Maximising performance in triathlon: Applied physiological and nutritional aspects of elite and non-elite competitions

Health and Exercise Science, University of New South Wales, Australia.
Journal of Science and Medicine in Sport (Impact Factor: 3.19). 08/2008; 11(4):407-16. DOI: 10.1016/j.jsams.2007.07.010
Source: PubMed


Triathlon is a sport consisting of sequential swimming, cycling and running. The main diversity within the sport of triathlon resides in the varying event distances, which creates specific technical, physiological and nutritional considerations for athlete and practitioner alike. The purpose of this article is to review physiological as well as nutritional aspects of triathlon and to make recommendations on ways to enhance performance. Aside from progressive conditioning and training, areas that have shown potential to improve triathlon performance include drafting when possible during both the swim and cycle phase, wearing a wetsuit, and selecting a lower cadence (60-80 rpm) in the final stages of the cycle phase. Adoption of a more even racing pace during cycling may optimise cycling performance and induce a "metabolic reserve" necessary for elevated running performance in longer distance triathlon events. In contrast, drafting in swimming and cycling may result a better tactical approach to increase overall performance in elite Olympic distance triathlons. Daily energy intake should be modified to reflect daily training demands to assist triathletes in achieving body weight and body composition targets. Carbohydrate loading strategies and within exercise carbohydrate intake should reflect the specific requirements of the triathlon event contested. Development of an individualised fluid plan based on previous fluid balance observations may assist to avoid both dehydration and hyponatremia during prolonged triathlon racing.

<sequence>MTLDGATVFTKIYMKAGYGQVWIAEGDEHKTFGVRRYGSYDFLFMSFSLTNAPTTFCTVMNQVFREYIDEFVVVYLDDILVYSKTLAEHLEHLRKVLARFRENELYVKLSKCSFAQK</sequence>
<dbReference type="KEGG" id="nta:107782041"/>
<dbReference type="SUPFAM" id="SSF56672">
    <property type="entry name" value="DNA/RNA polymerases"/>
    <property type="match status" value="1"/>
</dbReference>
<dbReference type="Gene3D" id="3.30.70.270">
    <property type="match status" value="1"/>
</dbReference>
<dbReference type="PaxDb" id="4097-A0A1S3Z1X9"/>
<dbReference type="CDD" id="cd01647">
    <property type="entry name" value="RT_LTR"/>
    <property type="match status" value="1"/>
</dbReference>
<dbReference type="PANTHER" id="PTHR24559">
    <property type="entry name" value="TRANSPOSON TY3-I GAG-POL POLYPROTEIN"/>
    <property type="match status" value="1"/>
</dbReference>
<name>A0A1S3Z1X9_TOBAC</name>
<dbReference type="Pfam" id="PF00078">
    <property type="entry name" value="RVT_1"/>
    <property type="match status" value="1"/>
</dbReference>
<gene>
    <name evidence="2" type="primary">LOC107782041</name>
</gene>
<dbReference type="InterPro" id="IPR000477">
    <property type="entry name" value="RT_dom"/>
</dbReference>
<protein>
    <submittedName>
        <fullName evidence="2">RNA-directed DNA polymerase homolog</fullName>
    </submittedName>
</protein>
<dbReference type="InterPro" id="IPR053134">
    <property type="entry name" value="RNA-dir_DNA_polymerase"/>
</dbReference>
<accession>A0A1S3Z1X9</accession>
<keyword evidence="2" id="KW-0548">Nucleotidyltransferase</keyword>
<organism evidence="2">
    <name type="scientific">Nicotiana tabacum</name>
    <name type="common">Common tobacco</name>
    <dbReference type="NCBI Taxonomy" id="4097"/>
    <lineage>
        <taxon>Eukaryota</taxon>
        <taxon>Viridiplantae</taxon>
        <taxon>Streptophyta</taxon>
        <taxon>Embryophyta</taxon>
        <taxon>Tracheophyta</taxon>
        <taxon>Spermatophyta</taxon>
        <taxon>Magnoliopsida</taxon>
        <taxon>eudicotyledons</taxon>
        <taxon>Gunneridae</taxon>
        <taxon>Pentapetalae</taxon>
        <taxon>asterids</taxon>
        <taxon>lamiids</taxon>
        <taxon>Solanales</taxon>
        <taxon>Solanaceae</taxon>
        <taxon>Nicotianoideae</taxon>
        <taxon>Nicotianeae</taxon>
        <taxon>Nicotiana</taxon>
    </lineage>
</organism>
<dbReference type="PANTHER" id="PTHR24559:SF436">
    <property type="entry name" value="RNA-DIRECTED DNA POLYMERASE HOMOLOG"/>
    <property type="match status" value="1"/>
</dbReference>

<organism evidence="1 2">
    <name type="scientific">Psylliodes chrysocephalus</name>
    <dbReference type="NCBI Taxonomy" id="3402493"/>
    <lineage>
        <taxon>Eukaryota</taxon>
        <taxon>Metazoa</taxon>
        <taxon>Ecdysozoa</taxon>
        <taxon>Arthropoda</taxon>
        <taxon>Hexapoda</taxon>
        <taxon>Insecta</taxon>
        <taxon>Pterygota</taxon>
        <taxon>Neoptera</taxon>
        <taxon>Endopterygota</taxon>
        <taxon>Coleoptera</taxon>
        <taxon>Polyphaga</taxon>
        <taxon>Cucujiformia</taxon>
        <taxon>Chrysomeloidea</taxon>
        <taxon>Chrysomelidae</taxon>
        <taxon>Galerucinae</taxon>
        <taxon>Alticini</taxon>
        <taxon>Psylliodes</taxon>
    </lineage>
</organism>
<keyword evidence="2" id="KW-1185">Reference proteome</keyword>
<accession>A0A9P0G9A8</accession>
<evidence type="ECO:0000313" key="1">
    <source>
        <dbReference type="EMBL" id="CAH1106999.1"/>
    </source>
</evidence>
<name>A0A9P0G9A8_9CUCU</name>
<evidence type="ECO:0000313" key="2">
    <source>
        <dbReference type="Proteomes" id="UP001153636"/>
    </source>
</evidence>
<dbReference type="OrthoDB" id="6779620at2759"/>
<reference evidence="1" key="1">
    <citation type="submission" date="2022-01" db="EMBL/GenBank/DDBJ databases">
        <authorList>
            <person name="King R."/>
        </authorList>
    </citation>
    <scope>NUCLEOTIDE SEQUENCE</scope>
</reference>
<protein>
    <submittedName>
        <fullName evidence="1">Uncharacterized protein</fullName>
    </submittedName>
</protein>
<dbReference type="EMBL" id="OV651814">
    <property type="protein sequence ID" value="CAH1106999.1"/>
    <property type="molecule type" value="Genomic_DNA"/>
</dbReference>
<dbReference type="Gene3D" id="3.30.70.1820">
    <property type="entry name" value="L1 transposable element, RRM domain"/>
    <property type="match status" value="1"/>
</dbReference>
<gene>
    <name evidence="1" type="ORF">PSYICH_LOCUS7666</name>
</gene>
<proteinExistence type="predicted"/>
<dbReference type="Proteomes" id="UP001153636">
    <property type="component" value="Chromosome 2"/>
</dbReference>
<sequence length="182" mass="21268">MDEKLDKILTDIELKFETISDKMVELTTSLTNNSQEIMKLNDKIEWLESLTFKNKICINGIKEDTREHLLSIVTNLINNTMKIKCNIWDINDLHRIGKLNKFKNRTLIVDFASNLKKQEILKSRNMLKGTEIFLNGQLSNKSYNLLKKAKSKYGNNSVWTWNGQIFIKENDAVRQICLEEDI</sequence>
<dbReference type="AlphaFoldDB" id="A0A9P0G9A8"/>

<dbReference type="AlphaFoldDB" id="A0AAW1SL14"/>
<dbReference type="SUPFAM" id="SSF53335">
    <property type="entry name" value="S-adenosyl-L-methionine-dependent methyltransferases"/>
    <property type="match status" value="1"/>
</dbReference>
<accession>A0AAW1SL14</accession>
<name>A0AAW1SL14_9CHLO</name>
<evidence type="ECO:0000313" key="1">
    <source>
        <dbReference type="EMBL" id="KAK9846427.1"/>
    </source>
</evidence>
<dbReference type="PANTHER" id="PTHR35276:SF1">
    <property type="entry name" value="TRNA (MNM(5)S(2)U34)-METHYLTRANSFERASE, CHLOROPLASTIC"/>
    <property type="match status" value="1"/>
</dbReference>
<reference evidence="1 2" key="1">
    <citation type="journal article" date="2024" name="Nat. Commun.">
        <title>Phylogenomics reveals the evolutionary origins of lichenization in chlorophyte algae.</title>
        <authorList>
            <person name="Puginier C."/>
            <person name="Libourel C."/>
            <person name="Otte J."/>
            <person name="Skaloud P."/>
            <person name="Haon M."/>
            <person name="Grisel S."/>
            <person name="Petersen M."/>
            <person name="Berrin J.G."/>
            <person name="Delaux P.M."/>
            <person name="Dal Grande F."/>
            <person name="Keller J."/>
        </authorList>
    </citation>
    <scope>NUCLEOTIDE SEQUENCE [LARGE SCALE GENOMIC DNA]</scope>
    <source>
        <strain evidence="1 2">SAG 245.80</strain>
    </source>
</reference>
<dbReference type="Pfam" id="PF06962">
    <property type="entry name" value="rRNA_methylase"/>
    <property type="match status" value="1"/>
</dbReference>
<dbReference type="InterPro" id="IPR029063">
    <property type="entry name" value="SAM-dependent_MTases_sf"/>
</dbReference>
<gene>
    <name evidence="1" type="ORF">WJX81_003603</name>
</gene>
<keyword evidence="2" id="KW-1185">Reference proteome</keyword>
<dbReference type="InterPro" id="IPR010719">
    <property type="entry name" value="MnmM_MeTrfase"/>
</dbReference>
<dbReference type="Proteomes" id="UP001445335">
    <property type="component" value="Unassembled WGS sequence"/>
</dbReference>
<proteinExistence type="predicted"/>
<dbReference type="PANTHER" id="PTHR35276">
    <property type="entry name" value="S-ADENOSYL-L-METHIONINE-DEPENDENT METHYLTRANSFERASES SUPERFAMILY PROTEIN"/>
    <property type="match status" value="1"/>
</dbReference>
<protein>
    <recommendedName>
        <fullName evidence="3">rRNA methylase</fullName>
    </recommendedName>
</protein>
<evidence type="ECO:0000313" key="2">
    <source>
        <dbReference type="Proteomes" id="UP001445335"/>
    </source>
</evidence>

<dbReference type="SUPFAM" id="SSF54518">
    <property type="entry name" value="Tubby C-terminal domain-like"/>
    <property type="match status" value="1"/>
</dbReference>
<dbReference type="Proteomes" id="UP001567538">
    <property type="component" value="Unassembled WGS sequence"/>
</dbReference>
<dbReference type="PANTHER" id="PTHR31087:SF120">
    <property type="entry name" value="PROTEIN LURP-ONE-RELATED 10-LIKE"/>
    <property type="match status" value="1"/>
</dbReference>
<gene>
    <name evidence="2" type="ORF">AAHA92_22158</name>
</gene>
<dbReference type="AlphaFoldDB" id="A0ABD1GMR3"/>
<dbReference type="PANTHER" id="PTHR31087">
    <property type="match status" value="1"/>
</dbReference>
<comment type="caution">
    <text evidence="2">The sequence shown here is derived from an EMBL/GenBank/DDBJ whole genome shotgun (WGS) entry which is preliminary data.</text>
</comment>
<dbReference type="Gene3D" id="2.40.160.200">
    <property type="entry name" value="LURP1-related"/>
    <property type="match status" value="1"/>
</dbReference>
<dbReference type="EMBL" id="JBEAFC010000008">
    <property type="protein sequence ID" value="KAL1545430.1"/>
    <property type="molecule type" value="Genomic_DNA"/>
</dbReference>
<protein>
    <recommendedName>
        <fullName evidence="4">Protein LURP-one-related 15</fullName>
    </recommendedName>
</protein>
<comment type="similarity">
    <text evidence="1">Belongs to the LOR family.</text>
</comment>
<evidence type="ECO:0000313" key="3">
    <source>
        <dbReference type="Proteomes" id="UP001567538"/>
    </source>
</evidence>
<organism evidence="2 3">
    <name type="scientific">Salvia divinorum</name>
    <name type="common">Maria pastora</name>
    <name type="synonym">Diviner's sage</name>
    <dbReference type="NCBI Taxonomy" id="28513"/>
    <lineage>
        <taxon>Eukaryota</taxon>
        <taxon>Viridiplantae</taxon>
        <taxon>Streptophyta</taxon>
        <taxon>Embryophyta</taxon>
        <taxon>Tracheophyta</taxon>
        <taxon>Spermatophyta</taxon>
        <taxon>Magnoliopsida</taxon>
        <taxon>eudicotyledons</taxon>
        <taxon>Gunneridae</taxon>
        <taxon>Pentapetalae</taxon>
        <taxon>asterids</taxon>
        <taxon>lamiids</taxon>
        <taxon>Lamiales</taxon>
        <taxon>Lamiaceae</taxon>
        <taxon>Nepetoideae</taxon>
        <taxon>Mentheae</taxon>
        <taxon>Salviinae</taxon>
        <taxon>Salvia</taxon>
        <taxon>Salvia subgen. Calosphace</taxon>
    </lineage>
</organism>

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    • "However, whilst the significant performance improvements observed by Stone et al. [8] were also deemed to be competitively meaningful, the 4 km cycling time trial is a relatively short single-discipline endurance event (~ 6 min). Such findings may therefore have limited relevance to longer distance multi-disciplinary endurance events such as triathlon (~1 h to 17 h for sprint-distance to Ironman, respectively), due to the relative differences in exercise intensity and physiological stress imposed on athletes [15] [16]. Furthermore, there is considered to be more uncertainty regarding the endpoint and appropriateness of pacing during longer-distance endurance events which, in turn, leads athletes to maintain a greater 'reserve' capacity [9]. "
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    ABSTRACT: Objective This study examined the effects of speed deception on performance, physiological and perceptual responses, and pacing during sprint-distance triathlon running. Methods Eight competitive triathletes completed three simulated sprint-distance triathlons (0.75 km swim, 20 km bike, 5 km run) in a randomised order, with swimming and cycling sections replicating baseline triathlon performance. During the first 1.66 km of the run participants maintained an imposed speed, completing the remaining 3.33 km as quickly as possible. Although participants were informed that initially prescribed running speed would reflect baseline performance, this was true during only one trial (Tri-Run100%). As such, other trials were either 3% faster (Tri-Run103%), or 3% slower (Tri-Run97%) than baseline during this initial period. Results Performance during Tri-Run103% (1346 ± 108 s) was likely faster than Tri-Run97% (1371 ± 108 s), and possibly faster than Tri-Run100% (1360 ± 125 s), with these differences likely to be competitively meaningful. The first 1.66 km of Tri-Run103% induced greater physiological strain compared to other conditions, whilst perceptual responses were not significantly different between trials. Conclusions It appears that even during ‘all-out’ triathlon running, athletes maintain some form of ‘reserve’ capacity which can be accessed by deception. This suggests that expectations and beliefs have a practically meaningful effect on pacing and performance during triathlon, although it is apparent that an individual’s conscious intentions are secondary to the brains sensitivity to potentially harmful levels of physiological and perceptual strain.